Producers can evaluate their silage in several ways before it hits the feedbunk. Best practices recommend taking representative samples for comprehensive near-infrared (NIR) analysis on a regular basis. Wet chemistry analysis should be considered and compared to NIR analysis in atypical years (floods, drought, etc.).
Dry matter (DM) content is the first indicator of how close to maturity the crop was at harvest and ensiling. Anything less than 32% DM indicates a less mature crop and potential for silage effluent seepage in the bunker or pile. Excess effluent seepage creates a pollution risk if not managed correctly and also represents a loss of the most digestible nutrients in the crop.
Expect the starch content of the crop to be in line with the crop’s maturity. High-moisture, immature crops will likely have much lower starch content — less than 30% on a DM basis. Extreme cases may be less than 20% on DM basis.
Be aware that this immature corn is likely to contain more sugars that ferment readily in the rumen, as well as create silage that has higher total acid content. Risk of aerobic instability or wild-spoilage yeast activity increases with immature corn silages possessing elevated sugar levels.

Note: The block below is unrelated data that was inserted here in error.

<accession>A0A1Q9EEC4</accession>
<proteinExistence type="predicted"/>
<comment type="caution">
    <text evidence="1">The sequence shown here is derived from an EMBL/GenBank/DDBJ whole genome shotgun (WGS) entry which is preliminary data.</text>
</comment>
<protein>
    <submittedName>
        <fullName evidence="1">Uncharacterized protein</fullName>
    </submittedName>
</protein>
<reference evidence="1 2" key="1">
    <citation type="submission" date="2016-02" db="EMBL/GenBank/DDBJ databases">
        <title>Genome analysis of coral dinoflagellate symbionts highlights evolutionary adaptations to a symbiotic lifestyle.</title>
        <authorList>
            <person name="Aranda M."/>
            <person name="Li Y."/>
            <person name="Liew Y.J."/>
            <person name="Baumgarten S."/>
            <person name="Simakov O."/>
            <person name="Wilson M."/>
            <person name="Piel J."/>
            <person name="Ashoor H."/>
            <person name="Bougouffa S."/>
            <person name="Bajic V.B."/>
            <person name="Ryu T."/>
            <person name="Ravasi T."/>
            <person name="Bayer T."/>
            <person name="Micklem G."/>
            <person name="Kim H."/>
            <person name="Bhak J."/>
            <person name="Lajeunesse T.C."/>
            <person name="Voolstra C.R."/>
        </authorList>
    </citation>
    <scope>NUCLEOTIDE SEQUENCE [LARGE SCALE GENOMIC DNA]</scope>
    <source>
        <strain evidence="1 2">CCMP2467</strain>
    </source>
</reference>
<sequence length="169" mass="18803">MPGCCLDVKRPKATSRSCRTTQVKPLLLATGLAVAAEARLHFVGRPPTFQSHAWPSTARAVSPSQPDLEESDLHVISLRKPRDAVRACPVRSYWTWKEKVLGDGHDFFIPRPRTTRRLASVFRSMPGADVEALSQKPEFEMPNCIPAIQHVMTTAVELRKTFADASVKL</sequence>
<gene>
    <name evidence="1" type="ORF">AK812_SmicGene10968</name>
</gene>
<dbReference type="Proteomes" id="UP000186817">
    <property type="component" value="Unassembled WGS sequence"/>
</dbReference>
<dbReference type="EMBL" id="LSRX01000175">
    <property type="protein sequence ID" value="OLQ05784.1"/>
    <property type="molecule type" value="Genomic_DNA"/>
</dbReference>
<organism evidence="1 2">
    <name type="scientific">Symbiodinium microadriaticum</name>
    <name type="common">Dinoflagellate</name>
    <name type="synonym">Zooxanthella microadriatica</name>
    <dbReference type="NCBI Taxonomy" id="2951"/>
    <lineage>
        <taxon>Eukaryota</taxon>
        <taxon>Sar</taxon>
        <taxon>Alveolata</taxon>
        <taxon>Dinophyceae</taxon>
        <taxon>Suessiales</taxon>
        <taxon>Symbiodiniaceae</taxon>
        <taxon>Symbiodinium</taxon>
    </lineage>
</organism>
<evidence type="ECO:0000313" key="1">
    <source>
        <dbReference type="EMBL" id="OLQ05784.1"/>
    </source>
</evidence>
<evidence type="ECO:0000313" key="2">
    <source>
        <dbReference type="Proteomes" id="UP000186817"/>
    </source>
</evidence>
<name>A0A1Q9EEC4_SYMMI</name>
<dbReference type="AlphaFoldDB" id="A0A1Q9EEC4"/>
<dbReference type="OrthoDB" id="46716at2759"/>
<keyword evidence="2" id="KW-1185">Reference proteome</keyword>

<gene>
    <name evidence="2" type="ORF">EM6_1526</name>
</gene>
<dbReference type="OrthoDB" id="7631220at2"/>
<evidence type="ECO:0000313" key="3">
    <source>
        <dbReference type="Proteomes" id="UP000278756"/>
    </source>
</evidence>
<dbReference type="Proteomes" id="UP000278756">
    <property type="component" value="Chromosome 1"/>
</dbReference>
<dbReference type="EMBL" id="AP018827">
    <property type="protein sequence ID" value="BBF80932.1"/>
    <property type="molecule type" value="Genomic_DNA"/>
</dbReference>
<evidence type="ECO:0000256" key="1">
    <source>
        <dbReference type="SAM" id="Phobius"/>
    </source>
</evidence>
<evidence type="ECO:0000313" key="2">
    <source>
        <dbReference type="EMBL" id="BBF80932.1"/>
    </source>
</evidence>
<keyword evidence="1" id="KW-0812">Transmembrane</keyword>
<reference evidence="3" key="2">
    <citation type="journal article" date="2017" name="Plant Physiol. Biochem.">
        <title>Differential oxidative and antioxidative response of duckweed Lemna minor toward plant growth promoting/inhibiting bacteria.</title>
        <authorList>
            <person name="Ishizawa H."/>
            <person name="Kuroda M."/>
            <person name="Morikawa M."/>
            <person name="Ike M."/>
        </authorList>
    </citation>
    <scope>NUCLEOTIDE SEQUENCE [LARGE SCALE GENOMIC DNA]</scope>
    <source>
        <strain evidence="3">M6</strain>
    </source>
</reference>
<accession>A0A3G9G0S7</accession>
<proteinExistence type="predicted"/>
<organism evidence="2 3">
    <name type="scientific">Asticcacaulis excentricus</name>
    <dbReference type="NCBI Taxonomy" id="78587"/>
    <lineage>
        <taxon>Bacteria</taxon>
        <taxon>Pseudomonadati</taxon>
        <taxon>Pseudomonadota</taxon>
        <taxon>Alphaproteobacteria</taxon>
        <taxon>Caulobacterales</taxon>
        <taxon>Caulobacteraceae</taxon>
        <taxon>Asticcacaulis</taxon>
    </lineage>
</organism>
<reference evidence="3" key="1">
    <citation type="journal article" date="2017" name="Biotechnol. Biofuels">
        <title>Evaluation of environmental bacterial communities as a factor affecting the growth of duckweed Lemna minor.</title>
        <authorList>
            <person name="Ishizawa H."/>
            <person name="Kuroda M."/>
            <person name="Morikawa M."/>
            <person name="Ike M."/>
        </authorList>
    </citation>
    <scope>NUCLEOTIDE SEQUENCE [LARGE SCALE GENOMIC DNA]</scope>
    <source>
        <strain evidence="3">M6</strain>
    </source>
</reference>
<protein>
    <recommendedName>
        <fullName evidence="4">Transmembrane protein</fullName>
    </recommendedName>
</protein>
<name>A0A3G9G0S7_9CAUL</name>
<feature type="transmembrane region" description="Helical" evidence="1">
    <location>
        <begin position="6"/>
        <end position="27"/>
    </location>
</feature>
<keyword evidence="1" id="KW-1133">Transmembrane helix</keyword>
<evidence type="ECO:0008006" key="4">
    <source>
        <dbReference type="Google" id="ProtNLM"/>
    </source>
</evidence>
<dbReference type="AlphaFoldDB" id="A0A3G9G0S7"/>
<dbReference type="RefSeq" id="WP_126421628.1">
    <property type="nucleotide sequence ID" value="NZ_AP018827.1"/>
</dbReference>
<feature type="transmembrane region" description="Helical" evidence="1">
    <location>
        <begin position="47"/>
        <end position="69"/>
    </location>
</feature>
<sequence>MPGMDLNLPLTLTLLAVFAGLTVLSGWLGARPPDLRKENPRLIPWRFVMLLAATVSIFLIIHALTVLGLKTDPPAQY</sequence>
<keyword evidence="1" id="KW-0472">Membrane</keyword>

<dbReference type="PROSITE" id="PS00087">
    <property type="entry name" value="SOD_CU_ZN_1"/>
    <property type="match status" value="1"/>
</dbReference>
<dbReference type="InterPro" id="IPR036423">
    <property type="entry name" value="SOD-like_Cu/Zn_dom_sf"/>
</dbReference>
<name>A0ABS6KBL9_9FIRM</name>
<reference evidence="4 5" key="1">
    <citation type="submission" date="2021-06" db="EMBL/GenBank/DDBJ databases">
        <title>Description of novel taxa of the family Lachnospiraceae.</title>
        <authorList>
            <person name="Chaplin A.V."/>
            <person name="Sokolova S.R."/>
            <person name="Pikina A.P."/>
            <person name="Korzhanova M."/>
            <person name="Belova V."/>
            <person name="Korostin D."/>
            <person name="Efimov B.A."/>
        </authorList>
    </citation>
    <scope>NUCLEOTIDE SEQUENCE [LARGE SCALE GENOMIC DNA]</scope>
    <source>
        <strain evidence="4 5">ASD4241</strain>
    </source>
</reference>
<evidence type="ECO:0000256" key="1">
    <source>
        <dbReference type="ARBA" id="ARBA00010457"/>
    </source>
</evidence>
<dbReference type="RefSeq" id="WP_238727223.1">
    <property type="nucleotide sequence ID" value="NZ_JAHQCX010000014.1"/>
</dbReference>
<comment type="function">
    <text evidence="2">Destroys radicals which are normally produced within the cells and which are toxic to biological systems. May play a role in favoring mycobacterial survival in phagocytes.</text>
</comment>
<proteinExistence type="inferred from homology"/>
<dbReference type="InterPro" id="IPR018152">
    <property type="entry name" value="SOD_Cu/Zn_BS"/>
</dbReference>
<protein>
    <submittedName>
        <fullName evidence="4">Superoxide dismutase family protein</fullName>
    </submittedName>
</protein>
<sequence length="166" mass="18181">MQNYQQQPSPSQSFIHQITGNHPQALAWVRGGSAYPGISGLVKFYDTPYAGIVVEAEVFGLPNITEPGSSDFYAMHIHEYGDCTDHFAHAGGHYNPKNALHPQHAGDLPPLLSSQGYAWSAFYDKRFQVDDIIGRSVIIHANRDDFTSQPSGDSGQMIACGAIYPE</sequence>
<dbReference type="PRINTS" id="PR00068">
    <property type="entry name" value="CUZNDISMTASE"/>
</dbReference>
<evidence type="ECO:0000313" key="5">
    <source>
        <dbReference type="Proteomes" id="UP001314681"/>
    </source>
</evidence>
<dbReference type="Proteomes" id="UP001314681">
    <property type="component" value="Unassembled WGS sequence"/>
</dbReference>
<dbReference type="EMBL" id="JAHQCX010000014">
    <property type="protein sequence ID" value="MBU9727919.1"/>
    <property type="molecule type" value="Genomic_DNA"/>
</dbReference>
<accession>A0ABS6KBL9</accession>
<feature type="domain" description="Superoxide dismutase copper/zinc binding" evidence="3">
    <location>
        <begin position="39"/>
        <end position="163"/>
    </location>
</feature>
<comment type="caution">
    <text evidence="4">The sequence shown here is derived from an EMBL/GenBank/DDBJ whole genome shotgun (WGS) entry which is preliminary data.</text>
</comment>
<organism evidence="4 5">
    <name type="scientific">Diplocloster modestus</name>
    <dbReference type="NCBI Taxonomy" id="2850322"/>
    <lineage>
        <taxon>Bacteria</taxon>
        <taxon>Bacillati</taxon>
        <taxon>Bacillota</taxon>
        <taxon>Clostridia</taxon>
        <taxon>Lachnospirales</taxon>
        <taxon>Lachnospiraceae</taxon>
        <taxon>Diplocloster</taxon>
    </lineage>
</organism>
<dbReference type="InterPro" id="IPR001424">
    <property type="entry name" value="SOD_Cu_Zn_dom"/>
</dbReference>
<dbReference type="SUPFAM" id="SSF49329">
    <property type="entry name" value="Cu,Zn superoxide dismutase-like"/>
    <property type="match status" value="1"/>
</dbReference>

In years where the crop experiences flood, drought or other atypical conditions, additional measurements are recommended, such as:
- Seven-hour rumen digestibility
- Digestibility rate per hour
- Ash, organic acids and ammonia-N
- Yeast and mold counts, if needed
Pay close attention to the neutral detergent fiber (NDF) content of the crop, listed in the analytical report as “aNDF” content. Expect higher aNDF values on a DM basis in low-starch crops. Know the aNDF digestibility and the associated rate of aNDF digestion, along with the indigestible NDF fraction or ballast shown as “uNDF240” content. These measurements can be important when making stressed forages work in the ration.
Finally, within the analytical report, it’s worth looking at the total ash content and fermentation profile. The ash content of corn silage is typically 3% to 5% on a DM-basis. Anything higher than this represents dust or soil contamination, with the risk of unwanted inoculation by harmful microbes within the dust/soil contaminant. The extent and type of fermentation achieved depends on whether or not an effective inoculant was used and the efficacy of the whole ensilage process.